Vitamin D deficiency and the rapid increase in the prevalence of obesity are both considered important public health issues. The classical role of vitamin D is in Ca homoeostasis and bone metabolism. Growing evidence suggests that the vitamin D system has a range of physiological functions, with vitamin D deficiency contributing to the pathogenesis of several major diseases, including obesity and the metabolic syndrome. Clinical studies have shown that obese individuals tend to have a low vitamin D status, which may link to the dysregulation of white adipose tissue. Recent studies suggest that adipose tissue may be a direct target of vitamin D. The expression of both the vitamin D receptor and 25-hydroxyvitamin D 1α-hydroxylase (CYP27B1) genes has been shown in murine and human adipocytes. There is evidence that vitamin D affects body fat mass by inhibiting adipogenic transcription factors and lipid accumulation during adipocyte differentiation. Some recent studies demonstrate that vitamin D metabolites also influence adipokine production and the inflammatory response in adipose tissue. Therefore, vitamin D deficiency may compromise the normal metabolic functioning of adipose tissue. Given the importance of the tissue in energy balance, lipid metabolism and inflammation in obesity, understanding the mechanisms of vitamin D action in adipocytes may have a significant impact on the maintenance of metabolic health. In the present review, we focus on the signalling role of vitamin D in adipocytes, particularly the potential mechanisms through which vitamin D may influence adipose tissue development and function.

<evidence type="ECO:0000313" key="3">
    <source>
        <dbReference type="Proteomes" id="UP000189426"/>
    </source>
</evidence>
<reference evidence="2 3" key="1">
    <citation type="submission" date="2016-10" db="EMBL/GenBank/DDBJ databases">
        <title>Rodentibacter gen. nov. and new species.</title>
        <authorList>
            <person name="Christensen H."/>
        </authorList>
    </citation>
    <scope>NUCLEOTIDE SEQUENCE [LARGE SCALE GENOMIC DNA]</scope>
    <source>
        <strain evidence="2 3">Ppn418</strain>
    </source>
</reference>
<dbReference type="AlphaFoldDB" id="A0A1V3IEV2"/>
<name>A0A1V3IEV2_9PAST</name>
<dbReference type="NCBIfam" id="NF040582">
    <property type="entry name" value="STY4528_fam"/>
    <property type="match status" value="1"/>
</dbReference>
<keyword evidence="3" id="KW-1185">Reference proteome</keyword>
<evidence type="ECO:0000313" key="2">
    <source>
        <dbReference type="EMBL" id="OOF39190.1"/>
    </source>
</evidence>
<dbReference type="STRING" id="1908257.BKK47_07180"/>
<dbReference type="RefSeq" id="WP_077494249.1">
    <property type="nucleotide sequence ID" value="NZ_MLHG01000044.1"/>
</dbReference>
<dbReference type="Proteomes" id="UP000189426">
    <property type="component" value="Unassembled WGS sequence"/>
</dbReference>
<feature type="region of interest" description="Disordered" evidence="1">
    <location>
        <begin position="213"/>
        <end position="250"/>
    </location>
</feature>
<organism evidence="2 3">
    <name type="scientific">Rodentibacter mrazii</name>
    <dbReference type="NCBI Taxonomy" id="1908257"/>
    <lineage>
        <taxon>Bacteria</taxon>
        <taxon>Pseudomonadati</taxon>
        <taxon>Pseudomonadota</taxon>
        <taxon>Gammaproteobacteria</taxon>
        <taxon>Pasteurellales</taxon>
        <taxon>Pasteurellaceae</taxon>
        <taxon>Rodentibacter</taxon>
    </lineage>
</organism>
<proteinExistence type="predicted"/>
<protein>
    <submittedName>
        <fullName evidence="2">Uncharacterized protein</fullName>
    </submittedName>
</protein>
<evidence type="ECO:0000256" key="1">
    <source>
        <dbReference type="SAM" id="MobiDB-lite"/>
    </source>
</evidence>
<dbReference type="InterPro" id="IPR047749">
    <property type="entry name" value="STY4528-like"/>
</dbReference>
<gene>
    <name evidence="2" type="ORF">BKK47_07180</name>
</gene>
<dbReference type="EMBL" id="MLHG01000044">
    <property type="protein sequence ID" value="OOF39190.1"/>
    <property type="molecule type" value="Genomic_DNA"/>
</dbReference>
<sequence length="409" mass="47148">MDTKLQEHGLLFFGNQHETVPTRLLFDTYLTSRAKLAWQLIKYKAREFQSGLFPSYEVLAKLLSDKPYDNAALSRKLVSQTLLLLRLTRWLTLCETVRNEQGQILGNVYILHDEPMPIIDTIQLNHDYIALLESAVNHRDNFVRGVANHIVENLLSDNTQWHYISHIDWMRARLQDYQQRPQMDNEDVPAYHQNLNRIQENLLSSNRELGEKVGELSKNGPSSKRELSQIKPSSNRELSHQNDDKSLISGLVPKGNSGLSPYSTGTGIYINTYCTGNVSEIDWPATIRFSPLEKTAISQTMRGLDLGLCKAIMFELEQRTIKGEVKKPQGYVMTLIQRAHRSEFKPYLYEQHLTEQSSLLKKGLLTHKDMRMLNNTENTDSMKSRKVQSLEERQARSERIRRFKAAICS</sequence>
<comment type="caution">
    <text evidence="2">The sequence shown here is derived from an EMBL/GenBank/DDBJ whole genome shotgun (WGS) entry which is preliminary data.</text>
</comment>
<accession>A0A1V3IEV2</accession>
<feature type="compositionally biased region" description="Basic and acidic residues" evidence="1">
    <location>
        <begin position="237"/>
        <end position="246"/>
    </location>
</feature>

Ding C, Gao D, Wilding J, Trayhurn P, Bing C. Vitamin D signalling in adipose tissue Br J Nutr. 2012 December Obesity Biology Research Group, Department of Obesity and Endocrinology, Institute of Ageing and Chronic Disease, University of Liverpool, Duncan Building, Liverpool L69 3GA, UK.